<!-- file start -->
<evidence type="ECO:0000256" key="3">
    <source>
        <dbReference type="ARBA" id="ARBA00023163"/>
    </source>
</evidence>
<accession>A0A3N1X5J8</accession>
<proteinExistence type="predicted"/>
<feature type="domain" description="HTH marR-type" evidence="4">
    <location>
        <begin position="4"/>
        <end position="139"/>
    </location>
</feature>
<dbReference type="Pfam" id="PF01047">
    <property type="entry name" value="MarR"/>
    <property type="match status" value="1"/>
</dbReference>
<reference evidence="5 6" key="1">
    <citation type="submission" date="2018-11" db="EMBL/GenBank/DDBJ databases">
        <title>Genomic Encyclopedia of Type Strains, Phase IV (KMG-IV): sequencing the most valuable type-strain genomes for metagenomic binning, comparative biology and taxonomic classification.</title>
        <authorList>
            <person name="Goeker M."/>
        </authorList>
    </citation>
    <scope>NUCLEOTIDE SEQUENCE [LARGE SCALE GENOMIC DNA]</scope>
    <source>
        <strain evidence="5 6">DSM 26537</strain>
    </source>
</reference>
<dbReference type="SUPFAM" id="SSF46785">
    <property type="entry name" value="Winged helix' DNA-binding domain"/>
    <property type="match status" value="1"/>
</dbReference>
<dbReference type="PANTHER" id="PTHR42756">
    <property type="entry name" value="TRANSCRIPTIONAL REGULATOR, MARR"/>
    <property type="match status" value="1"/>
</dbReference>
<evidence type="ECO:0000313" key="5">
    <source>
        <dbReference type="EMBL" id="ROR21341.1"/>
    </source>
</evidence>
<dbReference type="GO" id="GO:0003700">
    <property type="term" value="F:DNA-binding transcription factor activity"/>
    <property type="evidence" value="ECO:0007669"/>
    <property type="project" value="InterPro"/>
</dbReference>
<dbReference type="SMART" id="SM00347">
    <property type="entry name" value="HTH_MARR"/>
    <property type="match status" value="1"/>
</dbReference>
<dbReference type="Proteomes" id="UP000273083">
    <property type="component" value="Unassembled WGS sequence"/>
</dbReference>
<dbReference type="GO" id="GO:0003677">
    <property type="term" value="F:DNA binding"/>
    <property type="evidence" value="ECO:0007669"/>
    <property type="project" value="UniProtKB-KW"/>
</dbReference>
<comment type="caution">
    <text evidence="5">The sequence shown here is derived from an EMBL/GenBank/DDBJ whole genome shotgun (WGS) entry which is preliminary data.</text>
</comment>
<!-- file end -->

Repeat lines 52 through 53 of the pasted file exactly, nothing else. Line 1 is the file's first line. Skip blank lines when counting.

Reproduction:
<dbReference type="Proteomes" id="UP000273083">
    <property type="component" value="Unassembled WGS sequence"/>